We’re both avid readers and often get asked for book recommendations by family, friends, and colleagues. When our readers started asking for hiking book recommendations, we figured we’d post some of our favorites, along with what we’re currently reading (non-hiking related).
We welcome your recommendations in the comments below or by contacting us offline.
World War I /Mt. Everest History
The 100 year anniversary of World War I has meant a year of good reads for history lovers. Our favorites, of course, are the ones that tie in the early exploration of Mt. Everest.
The Steady Running of the Hour: A Novel by Justin Go — Though it would normally irritate me to read a novel that flips between present day and early 20th century Britain, this book does it seamlessly. I got so lost in this story of WWI vet/mountaineer Ashley Walsingham and his would-be heir that I almost missed my metro stop. On several occasions.
Into the Silence: The Great War, Mallory, and the Conquest of Everest by Wade Davis — Into The Silence is a non-fiction book that reads like a mystery.
Sometimes you just can’t get to the mountains. What to do? Pick up one of these armchair adventure books, and feel like you’re there.
Up: A Mother and Daughter’s Peakbagging Adventure by Patricia Ellis Herr — This book caught my eye because it was about hiking through New Hampshire. It kept my attention because the author actually hikes with her 5 year old daughter! I look forward to reading this before our own trip to New England later this year.
AWOL on the Appalachian Trail by David Miller — Miller’s AT memories don’t read with the mysticism or morals that some books of the same genre ones do. This is the book to read if you’re thinking about through hiking, and you want to know what it’s really like.
Don’t leave on your summer highpointing road trip without these guides! As we learned to our detriment, sometimes google maps won’t cut it!
Highpoints of the United States: A Guide to the Fifty State Summits by Don Holmes — Without Don Holmes we may never have found some of these crazy places. This is our go-to guide.
Highpoint Adventures: The Complete Guide to the 50 State Highpoints by Charlie and Diane Winger — Highpointing with a sense of humor. Our kind of people.
What The Summit Chicks Are Reading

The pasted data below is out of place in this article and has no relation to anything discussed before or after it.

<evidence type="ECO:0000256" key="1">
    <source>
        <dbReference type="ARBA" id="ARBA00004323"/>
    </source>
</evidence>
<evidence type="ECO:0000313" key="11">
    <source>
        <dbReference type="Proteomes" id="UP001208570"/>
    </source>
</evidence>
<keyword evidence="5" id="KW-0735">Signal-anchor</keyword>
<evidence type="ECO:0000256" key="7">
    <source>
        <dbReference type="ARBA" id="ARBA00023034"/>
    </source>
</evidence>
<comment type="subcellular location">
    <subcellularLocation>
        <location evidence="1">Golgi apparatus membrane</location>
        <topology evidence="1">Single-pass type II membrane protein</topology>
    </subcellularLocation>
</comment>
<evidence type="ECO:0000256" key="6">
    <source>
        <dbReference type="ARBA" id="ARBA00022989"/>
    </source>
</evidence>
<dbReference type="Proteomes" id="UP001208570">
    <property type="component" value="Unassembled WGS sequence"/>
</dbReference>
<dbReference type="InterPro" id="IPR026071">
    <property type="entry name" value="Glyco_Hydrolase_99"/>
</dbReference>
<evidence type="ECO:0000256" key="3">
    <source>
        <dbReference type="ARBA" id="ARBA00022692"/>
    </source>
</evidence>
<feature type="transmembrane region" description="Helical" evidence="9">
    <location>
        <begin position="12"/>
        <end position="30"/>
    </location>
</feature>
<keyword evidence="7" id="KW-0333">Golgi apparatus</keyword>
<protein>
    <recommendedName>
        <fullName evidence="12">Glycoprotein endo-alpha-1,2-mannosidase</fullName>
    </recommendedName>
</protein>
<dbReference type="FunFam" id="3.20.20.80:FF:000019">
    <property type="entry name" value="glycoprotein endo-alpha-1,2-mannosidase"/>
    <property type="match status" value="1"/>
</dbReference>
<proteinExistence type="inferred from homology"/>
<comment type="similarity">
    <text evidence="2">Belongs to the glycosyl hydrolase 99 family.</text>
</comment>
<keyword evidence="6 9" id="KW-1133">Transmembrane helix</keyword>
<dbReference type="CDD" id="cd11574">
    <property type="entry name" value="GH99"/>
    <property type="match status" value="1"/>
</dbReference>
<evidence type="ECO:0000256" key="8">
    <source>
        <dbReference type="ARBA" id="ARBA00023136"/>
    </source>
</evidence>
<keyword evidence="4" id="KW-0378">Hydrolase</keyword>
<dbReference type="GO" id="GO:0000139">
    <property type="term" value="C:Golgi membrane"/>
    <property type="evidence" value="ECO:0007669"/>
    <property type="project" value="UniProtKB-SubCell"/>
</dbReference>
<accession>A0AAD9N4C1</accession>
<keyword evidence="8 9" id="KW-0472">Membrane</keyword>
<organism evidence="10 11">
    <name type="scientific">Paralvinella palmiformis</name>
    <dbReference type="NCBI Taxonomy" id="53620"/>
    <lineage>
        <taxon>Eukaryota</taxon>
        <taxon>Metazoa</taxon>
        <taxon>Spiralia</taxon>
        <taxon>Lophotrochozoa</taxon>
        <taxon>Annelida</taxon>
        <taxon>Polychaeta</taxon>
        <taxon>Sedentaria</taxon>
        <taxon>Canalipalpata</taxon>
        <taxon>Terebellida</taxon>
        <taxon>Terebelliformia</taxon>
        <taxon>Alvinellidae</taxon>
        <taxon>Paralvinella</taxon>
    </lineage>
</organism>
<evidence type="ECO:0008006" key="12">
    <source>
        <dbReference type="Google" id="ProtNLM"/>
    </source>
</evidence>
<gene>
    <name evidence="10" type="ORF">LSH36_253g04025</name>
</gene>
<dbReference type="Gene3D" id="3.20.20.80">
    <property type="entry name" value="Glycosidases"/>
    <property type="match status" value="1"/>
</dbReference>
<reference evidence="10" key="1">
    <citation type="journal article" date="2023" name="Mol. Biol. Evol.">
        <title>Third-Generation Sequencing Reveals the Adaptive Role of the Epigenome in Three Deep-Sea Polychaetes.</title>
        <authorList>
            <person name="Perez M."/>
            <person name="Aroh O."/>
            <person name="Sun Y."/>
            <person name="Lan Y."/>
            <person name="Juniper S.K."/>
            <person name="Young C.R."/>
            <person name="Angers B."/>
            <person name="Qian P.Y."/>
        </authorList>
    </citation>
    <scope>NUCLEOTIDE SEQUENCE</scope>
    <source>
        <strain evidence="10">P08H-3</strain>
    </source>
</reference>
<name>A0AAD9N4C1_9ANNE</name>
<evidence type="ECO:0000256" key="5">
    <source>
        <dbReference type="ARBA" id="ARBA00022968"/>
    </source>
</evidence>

We don’t just read and talk about mountains. We like dragons! And scullery maids! Here’s what we’re reading right now.
George R. R. Martin’s A Feast for Crows: A Song of Ice and Fire (Game of Thrones) — As a huge Game of Thrones fan, I’m delighted to finally be ahead of the HBO series. Book four seems to be the fans’ least favorite of the five currently released, so I delayed starting it. Despite the less favorable reviews online and feedback I received from those who preceded me in this journey, I’ve been captivated – especially with Cersei’s POV. Just pages away from beginning to devour book five!
Stiff: The Curious Lives of Human Cadavers by Mary Roach — This book was recommended and lent to me by a colleague. It’s not for the faint of heart and will most certainly get you thinking about dead bodies in a way you’ve never before contemplated. If you’re not already an organ donor, this book has the potential to change your mind. I’ve sold you on this, right?
Longbourn — This is Pride & Prejudice told from the point of view of the downstairs staff. It’s a little bit edgier than P&P, but stays true to the original story. I’m enjoying it.
Still Foolin’ ‘Em: Where I’ve Been, Where I’m Going, and Where the Hell Are My Keys? — Billy Crystal’s memoir goes on a bit long, but is mostly fun. For a week after starting it I went around telling people they look marvelous.
What we’re looking forward to:
Gillian Flynn‘ s Dark Places — Thanks for all the recs on audio books! We decided on Dark Places for our next highpointing adventure.